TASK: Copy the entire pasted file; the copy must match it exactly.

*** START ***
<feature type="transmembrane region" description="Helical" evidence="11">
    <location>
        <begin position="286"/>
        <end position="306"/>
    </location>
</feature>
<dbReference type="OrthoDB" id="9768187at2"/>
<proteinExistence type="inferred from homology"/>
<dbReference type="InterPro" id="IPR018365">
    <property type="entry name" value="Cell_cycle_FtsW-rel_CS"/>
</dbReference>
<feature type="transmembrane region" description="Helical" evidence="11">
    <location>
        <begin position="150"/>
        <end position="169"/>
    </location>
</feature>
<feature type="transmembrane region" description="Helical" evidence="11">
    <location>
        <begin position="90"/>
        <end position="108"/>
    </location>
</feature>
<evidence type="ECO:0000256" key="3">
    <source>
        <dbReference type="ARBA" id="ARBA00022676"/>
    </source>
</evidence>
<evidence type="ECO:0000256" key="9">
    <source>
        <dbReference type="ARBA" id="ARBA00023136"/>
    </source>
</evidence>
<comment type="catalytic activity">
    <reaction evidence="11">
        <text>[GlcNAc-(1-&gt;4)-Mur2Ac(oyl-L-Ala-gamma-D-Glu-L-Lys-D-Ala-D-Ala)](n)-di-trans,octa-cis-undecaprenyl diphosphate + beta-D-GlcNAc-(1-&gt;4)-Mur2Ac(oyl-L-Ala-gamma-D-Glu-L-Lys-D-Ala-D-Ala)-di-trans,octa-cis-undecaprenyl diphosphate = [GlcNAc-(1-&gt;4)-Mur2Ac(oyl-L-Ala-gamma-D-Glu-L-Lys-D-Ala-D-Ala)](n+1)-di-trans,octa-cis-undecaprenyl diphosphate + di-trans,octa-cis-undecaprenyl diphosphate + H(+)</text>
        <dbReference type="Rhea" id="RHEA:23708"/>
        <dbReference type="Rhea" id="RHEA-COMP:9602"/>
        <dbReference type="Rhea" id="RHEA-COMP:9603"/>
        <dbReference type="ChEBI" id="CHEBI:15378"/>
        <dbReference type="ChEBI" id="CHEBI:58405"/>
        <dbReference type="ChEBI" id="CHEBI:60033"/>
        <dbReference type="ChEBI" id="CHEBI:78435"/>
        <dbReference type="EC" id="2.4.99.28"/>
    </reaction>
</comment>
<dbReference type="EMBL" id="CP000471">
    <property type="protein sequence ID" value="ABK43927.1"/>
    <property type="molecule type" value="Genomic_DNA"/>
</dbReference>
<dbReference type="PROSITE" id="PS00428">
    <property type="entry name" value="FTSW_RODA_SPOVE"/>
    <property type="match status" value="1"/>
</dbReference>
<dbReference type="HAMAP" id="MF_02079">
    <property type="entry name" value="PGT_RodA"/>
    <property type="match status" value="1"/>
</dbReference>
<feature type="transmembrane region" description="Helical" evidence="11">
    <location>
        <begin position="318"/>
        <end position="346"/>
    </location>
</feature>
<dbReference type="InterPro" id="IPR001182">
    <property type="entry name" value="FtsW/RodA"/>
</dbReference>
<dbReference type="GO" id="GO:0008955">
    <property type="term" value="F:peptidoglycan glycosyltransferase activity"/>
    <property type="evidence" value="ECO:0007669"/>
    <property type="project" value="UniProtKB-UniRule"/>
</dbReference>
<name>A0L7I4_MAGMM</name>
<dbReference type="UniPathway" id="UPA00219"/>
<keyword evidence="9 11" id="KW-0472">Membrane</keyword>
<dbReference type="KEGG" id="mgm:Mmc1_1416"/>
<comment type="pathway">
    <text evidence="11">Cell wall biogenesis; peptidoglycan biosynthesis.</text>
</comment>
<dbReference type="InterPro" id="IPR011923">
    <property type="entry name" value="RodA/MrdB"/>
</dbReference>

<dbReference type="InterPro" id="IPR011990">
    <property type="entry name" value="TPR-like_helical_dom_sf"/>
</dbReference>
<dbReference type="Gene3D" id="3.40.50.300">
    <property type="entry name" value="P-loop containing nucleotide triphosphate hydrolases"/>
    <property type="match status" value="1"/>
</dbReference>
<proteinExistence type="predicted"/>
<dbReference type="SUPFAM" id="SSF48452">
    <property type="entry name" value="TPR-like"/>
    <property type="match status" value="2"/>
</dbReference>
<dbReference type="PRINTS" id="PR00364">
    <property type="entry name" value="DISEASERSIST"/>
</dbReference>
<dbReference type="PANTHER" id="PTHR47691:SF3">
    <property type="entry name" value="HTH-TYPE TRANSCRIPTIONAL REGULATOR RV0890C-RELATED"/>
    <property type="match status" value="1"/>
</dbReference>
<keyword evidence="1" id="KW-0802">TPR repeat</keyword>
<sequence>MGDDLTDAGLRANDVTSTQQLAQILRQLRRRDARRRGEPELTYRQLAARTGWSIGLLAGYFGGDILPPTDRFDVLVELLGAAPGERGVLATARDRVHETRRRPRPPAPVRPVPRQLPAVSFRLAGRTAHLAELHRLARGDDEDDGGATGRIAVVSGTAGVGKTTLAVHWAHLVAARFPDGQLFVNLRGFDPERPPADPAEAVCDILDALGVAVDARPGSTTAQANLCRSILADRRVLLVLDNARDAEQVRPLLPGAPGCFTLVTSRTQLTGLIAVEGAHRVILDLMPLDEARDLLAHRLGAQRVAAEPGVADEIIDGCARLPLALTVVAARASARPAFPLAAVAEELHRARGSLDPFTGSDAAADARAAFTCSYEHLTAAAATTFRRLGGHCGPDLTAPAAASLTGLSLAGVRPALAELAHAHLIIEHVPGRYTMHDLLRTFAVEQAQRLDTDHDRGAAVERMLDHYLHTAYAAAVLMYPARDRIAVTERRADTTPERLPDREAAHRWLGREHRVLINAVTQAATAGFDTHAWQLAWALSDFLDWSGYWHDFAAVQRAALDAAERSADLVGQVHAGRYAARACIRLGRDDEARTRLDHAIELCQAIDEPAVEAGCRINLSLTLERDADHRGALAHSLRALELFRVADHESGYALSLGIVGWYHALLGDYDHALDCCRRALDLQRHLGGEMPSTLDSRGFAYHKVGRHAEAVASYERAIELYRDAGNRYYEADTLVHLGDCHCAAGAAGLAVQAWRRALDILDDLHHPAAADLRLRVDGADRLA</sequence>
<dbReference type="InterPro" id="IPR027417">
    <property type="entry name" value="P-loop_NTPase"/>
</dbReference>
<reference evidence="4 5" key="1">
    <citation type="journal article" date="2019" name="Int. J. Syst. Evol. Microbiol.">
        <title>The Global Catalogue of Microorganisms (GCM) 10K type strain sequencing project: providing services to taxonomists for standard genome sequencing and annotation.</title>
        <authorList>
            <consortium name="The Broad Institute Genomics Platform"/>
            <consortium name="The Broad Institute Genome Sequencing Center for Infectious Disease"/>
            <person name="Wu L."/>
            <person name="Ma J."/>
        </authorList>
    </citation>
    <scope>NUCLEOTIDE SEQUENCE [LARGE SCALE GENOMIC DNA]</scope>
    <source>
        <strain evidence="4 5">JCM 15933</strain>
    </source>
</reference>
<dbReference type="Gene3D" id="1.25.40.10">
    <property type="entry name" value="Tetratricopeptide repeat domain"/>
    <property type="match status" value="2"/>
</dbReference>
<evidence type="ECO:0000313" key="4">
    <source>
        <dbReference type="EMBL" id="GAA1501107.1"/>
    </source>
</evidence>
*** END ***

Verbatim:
<feature type="transmembrane region" description="Helical" evidence="11">
    <location>
        <begin position="286"/>
        <end position="306"/>
    </location>
</feature>
<dbReference type="OrthoDB" id="9768187at2"/>
<proteinExistence type="inferred from homology"/>
<dbReference type="InterPro" id="IPR018365">
    <property type="entry name" value="Cell_cycle_FtsW-rel_CS"/>
</dbReference>
<feature type="transmembrane region" description="Helical" evidence="11">
    <location>
        <begin position="150"/>
        <end position="169"/>
    </location>
</feature>
<feature type="transmembrane region" description="Helical" evidence="11">
    <location>
        <begin position="90"/>
        <end position="108"/>
    </location>
</feature>
<evidence type="ECO:0000256" key="3">
    <source>
        <dbReference type="ARBA" id="ARBA00022676"/>
    </source>
</evidence>
<evidence type="ECO:0000256" key="9">
    <source>
        <dbReference type="ARBA" id="ARBA00023136"/>
    </source>
</evidence>
<comment type="catalytic activity">
    <reaction evidence="11">
        <text>[GlcNAc-(1-&gt;4)-Mur2Ac(oyl-L-Ala-gamma-D-Glu-L-Lys-D-Ala-D-Ala)](n)-di-trans,octa-cis-undecaprenyl diphosphate + beta-D-GlcNAc-(1-&gt;4)-Mur2Ac(oyl-L-Ala-gamma-D-Glu-L-Lys-D-Ala-D-Ala)-di-trans,octa-cis-undecaprenyl diphosphate = [GlcNAc-(1-&gt;4)-Mur2Ac(oyl-L-Ala-gamma-D-Glu-L-Lys-D-Ala-D-Ala)](n+1)-di-trans,octa-cis-undecaprenyl diphosphate + di-trans,octa-cis-undecaprenyl diphosphate + H(+)</text>
        <dbReference type="Rhea" id="RHEA:23708"/>
        <dbReference type="Rhea" id="RHEA-COMP:9602"/>
        <dbReference type="Rhea" id="RHEA-COMP:9603"/>
        <dbReference type="ChEBI" id="CHEBI:15378"/>
        <dbReference type="ChEBI" id="CHEBI:58405"/>
        <dbReference type="ChEBI" id="CHEBI:60033"/>
        <dbReference type="ChEBI" id="CHEBI:78435"/>
        <dbReference type="EC" id="2.4.99.28"/>
    </reaction>
</comment>
<dbReference type="EMBL" id="CP000471">
    <property type="protein sequence ID" value="ABK43927.1"/>
    <property type="molecule type" value="Genomic_DNA"/>
</dbReference>
<dbReference type="PROSITE" id="PS00428">
    <property type="entry name" value="FTSW_RODA_SPOVE"/>
    <property type="match status" value="1"/>
</dbReference>
<dbReference type="HAMAP" id="MF_02079">
    <property type="entry name" value="PGT_RodA"/>
    <property type="match status" value="1"/>
</dbReference>
<feature type="transmembrane region" description="Helical" evidence="11">
    <location>
        <begin position="318"/>
        <end position="346"/>
    </location>
</feature>
<dbReference type="InterPro" id="IPR001182">
    <property type="entry name" value="FtsW/RodA"/>
</dbReference>
<dbReference type="GO" id="GO:0008955">
    <property type="term" value="F:peptidoglycan glycosyltransferase activity"/>
    <property type="evidence" value="ECO:0007669"/>
    <property type="project" value="UniProtKB-UniRule"/>
</dbReference>
<name>A0L7I4_MAGMM</name>
<dbReference type="UniPathway" id="UPA00219"/>
<keyword evidence="9 11" id="KW-0472">Membrane</keyword>
<dbReference type="KEGG" id="mgm:Mmc1_1416"/>
<comment type="pathway">
    <text evidence="11">Cell wall biogenesis; peptidoglycan biosynthesis.</text>
</comment>
<dbReference type="InterPro" id="IPR011923">
    <property type="entry name" value="RodA/MrdB"/>
</dbReference>

<dbReference type="InterPro" id="IPR011990">
    <property type="entry name" value="TPR-like_helical_dom_sf"/>
</dbReference>
<dbReference type="Gene3D" id="3.40.50.300">
    <property type="entry name" value="P-loop containing nucleotide triphosphate hydrolases"/>
    <property type="match status" value="1"/>
</dbReference>
<proteinExistence type="predicted"/>
<dbReference type="SUPFAM" id="SSF48452">
    <property type="entry name" value="TPR-like"/>
    <property type="match status" value="2"/>
</dbReference>
<dbReference type="PRINTS" id="PR00364">
    <property type="entry name" value="DISEASERSIST"/>
</dbReference>
<dbReference type="PANTHER" id="PTHR47691:SF3">
    <property type="entry name" value="HTH-TYPE TRANSCRIPTIONAL REGULATOR RV0890C-RELATED"/>
    <property type="match status" value="1"/>
</dbReference>
<keyword evidence="1" id="KW-0802">TPR repeat</keyword>
<sequence>MGDDLTDAGLRANDVTSTQQLAQILRQLRRRDARRRGEPELTYRQLAARTGWSIGLLAGYFGGDILPPTDRFDVLVELLGAAPGERGVLATARDRVHETRRRPRPPAPVRPVPRQLPAVSFRLAGRTAHLAELHRLARGDDEDDGGATGRIAVVSGTAGVGKTTLAVHWAHLVAARFPDGQLFVNLRGFDPERPPADPAEAVCDILDALGVAVDARPGSTTAQANLCRSILADRRVLLVLDNARDAEQVRPLLPGAPGCFTLVTSRTQLTGLIAVEGAHRVILDLMPLDEARDLLAHRLGAQRVAAEPGVADEIIDGCARLPLALTVVAARASARPAFPLAAVAEELHRARGSLDPFTGSDAAADARAAFTCSYEHLTAAAATTFRRLGGHCGPDLTAPAAASLTGLSLAGVRPALAELAHAHLIIEHVPGRYTMHDLLRTFAVEQAQRLDTDHDRGAAVERMLDHYLHTAYAAAVLMYPARDRIAVTERRADTTPERLPDREAAHRWLGREHRVLINAVTQAATAGFDTHAWQLAWALSDFLDWSGYWHDFAAVQRAALDAAERSADLVGQVHAGRYAARACIRLGRDDEARTRLDHAIELCQAIDEPAVEAGCRINLSLTLERDADHRGALAHSLRALELFRVADHESGYALSLGIVGWYHALLGDYDHALDCCRRALDLQRHLGGEMPSTLDSRGFAYHKVGRHAEAVASYERAIELYRDAGNRYYEADTLVHLGDCHCAAGAAGLAVQAWRRALDILDDLHHPAAADLRLRVDGADRLA</sequence>
<dbReference type="InterPro" id="IPR027417">
    <property type="entry name" value="P-loop_NTPase"/>
</dbReference>
<reference evidence="4 5" key="1">
    <citation type="journal article" date="2019" name="Int. J. Syst. Evol. Microbiol.">
        <title>The Global Catalogue of Microorganisms (GCM) 10K type strain sequencing project: providing services to taxonomists for standard genome sequencing and annotation.</title>
        <authorList>
            <consortium name="The Broad Institute Genomics Platform"/>
            <consortium name="The Broad Institute Genome Sequencing Center for Infectious Disease"/>
            <person name="Wu L."/>
            <person name="Ma J."/>
        </authorList>
    </citation>
    <scope>NUCLEOTIDE SEQUENCE [LARGE SCALE GENOMIC DNA]</scope>
    <source>
        <strain evidence="4 5">JCM 15933</strain>
    </source>
</reference>
<dbReference type="Gene3D" id="1.25.40.10">
    <property type="entry name" value="Tetratricopeptide repeat domain"/>
    <property type="match status" value="2"/>
</dbReference>
<evidence type="ECO:0000313" key="4">
    <source>
        <dbReference type="EMBL" id="GAA1501107.1"/>
    </source>
</evidence>